7. FN7. “Hearsay” is a statement, other than one made by the declarant while testifying at the trial or hearing, offered in evidence to prove the truth of the matter asserted.W.Va.R.Evid. 801(c).
8. FN8. An example of this line of questioning is as follows:Q. So she had a code word for her private area?A. Yes. I never told her nothing and you know, if I would've referred to anything with any of the children, it would've been their pee-bug or private area. She used the word “coochie” and penis.Q. Okay. So “coochie” was not a term that you came up with?A. No.Q. So I think you said that she described her mother using her tongue?A. Yes. And so I asked her, “What did your mother do with her tongue?” And she said that she would move it up and down and she would ask her if it felt good and did she like it. And R.M. said she said yes because she was scared to tell her mother no.
9. FN9. Crawford did not provide a clear definition of ‘testimonial statements', but it did provide examples of the types of statements that can be considered ‘testimonial’:Various formulations of this core class of “testimonial” statements exist: ex parte in-court testimony or its functional equivalent-that is, material such as affidavits, custodial examinations, prior testimony that the defendant was unable to cross-examine, or similar pretrial statements that declarants would reasonably expect to be used prosecutorially [;] extrajudicial statements ․ contained in formalized testimonial materials such as affidavits, depositions, prior testimony, or confessions [;] statements that were made under circumstances which would lead an objective witness reasonably to believe that the statement would be available for use at a later trial. These formulations all share a common nucleus and then define the Clause's coverage at various levels of abstraction around it. Regardless of the precise articulation, some statements qualify under any definition-for example, ex parte testimony at a preliminary hearing.Statements taken by police officers in the course of interrogations are also testimonial under even a narrow standard.Crawford, 541 U.S. at 51-52, 124 S.Ct. at 1364 (quotations and citations omitted).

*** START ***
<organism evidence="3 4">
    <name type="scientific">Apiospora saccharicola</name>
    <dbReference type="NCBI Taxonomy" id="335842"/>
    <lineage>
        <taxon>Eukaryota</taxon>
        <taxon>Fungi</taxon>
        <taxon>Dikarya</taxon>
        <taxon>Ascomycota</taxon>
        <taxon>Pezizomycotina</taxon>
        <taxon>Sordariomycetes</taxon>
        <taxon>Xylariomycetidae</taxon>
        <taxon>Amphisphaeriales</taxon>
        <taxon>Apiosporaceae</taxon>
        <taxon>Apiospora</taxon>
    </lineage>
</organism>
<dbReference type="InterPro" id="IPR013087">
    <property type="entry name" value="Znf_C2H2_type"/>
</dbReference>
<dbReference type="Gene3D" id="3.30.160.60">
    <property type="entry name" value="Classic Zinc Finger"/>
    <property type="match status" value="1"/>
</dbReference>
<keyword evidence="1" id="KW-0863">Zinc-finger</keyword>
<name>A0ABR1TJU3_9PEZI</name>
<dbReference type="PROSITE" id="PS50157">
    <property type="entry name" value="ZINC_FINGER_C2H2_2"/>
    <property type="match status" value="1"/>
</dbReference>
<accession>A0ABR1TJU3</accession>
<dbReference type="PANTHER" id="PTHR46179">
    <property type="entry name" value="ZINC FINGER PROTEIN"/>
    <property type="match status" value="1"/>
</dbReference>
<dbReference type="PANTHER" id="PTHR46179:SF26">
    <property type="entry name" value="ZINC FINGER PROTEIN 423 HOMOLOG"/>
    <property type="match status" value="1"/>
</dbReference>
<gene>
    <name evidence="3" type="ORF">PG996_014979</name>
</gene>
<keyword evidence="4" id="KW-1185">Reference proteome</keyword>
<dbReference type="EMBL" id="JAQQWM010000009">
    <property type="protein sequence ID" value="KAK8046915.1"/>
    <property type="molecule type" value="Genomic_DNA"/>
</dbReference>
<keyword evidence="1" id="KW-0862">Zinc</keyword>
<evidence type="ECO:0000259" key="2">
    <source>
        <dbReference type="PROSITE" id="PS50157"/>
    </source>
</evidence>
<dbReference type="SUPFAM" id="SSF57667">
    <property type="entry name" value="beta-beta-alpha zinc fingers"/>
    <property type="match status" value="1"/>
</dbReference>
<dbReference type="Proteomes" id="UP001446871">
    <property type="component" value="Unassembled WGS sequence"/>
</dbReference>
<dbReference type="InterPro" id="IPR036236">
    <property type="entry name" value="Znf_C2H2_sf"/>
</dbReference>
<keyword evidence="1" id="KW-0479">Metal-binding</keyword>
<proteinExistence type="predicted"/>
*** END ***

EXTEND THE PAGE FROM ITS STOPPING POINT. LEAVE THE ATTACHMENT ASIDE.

10. FN10. The trial judge made this statement in the context of ruling on whether the defendant could ask R.M. “How many different men did you have sex with?” This will be discussed at length in section III. B. infra.
11. FN11. W.Va.Code § 61-8B-11  states:(a) In any prosecution under this article in which the victim's lack of consent is based solely on the incapacity to consent because such victim was below a critical age, evidence of specific instances of the victim's sexual conduct, opinion evidence of the victim's sexual conduct and reputation evidence of the victim's sexual conduct shall not be admissible. In any other prosecution under this article, evidence of specific instances of the victim's prior sexual conduct with the defendant shall be admissible on the issue of consent: Provided, That such evidence heard first out of the presence of the jury is found by the judge to be relevant.(b) In any prosecution under this article evidence of specific instances of the victim's sexual conduct with persons other than the defendant, opinion evidence of the victim's sexual conduct and reputation evidence of the victim's sexual conduct shall not be admissible: Provided, That such evidence shall be admissible solely for the purpose of impeaching credibility, if the victim first makes his or her previous sexual conduct an issue in the trial by introducing evidence with respect thereto.(c) In any prosecution under this article, neither age nor mental capacity of the victim shall preclude the victim from testifying.(d) At any stage of the proceedings, in any prosecution under this article, the court may permit a child who is eleven years old or less to use anatomically correct dolls, mannequins or drawings to assist such child in testifying.